Central Bank Official Calls for Space to Test Fintech
A senior official from China’s central bank has called for allowing financial technology (fintech) firms to test innovations under controllable limits — an arrangement similar to the regulatory sandbox in some Western countries.
China needs to speed up the development of a mechanism for fintech innovation testing, Li Wei, director of the technology department at the People’s Bank of China (PBOC), said at a payment and settlement development forum held in Shanghai earlier this week.
Traditional financial institutions tend to be overly cautious in adopting fintech, while internet companies often give too little regard to regulatory restraints and find ways to get around them, Li said. And this imbalance in part is due to a lack of a sound mechanism for testing innovations, he added.
There is a need of an “experimental field” as a cushion, so fintech firms can test new innovations before they are introduced to the market, Li said. China should draw from the experiences of other countries’ regulatory sandboxes, he said previously.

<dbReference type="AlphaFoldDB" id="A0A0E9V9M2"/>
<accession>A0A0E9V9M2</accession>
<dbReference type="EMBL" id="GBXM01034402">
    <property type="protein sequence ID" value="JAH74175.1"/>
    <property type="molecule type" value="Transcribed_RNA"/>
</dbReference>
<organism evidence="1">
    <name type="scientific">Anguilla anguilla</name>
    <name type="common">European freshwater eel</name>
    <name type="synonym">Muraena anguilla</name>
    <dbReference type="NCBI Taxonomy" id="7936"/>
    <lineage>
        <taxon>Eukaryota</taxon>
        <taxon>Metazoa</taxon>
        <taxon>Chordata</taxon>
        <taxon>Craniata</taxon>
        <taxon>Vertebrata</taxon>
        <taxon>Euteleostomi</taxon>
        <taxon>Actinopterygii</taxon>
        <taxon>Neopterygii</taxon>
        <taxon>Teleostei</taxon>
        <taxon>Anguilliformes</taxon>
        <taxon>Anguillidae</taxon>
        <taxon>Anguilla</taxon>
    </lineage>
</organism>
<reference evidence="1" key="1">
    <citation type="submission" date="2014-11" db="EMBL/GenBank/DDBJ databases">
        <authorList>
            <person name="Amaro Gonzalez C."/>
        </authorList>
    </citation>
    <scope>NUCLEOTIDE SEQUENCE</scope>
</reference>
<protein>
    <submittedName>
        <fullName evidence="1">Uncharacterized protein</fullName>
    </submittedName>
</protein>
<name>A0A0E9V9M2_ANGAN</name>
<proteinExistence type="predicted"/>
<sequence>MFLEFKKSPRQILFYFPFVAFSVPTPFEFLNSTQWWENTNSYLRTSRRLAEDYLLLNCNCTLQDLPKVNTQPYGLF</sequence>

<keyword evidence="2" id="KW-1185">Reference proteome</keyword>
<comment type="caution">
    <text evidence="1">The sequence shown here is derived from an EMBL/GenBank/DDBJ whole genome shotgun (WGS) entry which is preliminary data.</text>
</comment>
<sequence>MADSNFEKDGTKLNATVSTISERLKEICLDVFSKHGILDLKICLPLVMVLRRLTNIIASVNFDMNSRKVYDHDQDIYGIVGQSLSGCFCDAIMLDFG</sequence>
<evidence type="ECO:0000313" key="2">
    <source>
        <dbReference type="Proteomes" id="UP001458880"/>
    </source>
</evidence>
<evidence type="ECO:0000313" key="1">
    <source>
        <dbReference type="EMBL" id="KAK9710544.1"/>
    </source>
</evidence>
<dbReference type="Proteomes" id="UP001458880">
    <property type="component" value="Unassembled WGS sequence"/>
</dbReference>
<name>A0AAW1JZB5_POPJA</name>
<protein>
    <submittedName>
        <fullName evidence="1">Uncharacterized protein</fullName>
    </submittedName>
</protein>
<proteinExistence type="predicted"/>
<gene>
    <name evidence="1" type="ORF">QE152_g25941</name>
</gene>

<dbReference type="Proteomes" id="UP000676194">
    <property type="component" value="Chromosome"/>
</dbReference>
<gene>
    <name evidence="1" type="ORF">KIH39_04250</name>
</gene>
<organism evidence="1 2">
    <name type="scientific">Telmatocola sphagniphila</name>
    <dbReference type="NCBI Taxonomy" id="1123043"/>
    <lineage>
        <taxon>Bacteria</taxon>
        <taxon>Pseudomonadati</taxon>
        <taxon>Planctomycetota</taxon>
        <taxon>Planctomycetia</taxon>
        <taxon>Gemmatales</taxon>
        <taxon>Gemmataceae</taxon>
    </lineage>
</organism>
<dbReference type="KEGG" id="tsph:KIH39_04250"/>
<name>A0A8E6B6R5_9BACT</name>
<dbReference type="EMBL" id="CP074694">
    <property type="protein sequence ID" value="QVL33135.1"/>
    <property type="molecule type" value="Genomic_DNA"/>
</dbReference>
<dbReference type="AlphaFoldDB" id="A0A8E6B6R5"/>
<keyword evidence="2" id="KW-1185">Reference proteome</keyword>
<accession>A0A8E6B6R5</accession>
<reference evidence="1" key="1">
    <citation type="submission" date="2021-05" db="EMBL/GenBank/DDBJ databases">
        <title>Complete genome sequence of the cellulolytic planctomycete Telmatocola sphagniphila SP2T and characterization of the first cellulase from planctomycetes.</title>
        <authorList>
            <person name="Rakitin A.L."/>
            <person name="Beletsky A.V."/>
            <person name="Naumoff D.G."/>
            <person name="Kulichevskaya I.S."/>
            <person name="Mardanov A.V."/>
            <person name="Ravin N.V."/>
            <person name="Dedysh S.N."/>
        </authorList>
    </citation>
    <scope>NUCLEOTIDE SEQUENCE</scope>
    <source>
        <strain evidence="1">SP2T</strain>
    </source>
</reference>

Li did not describe what the “experimental field” could look like.
One similar mechanism is the regulatory sandbox operated by the U.K.’s Financial Conduct Authority. The mechanism basically mirrors conditions in a real market, but the regulatory constraints are purposely loose so as not to constrain the development of new products. Regulatory authorities can monitor a product’s progress to better understand the nature of the innovation and evaluate the effect of regulatory measures.
Earlier, another central bank official suggested that regulatory sandboxes were not suitable for China.
Speaking in September after the ban on initial coin offerings, Sun Guofeng, head of the PBOC’s finance research institute, said that regulatory sandboxes were not suited for widespread use in China.
The biggest problem in China’s fintech development is insufficient regulation, he said.
He argued that regulatory sandboxes are useful for encouraging startups to develop financial technology when there is limited motivation to do so, but argued that this is not the case in China. The inherent motivation for fintech firms is high because the Chinese market is very large and it is relatively easy to make a profit.
Under these circumstances, a regulatory sandbox, if implemented, will be attractive to fintech companies of all sizes and could quickly be overwhelmed, Sun said.
Contact reporter Liu Xiao (firstname.lastname@example.org)
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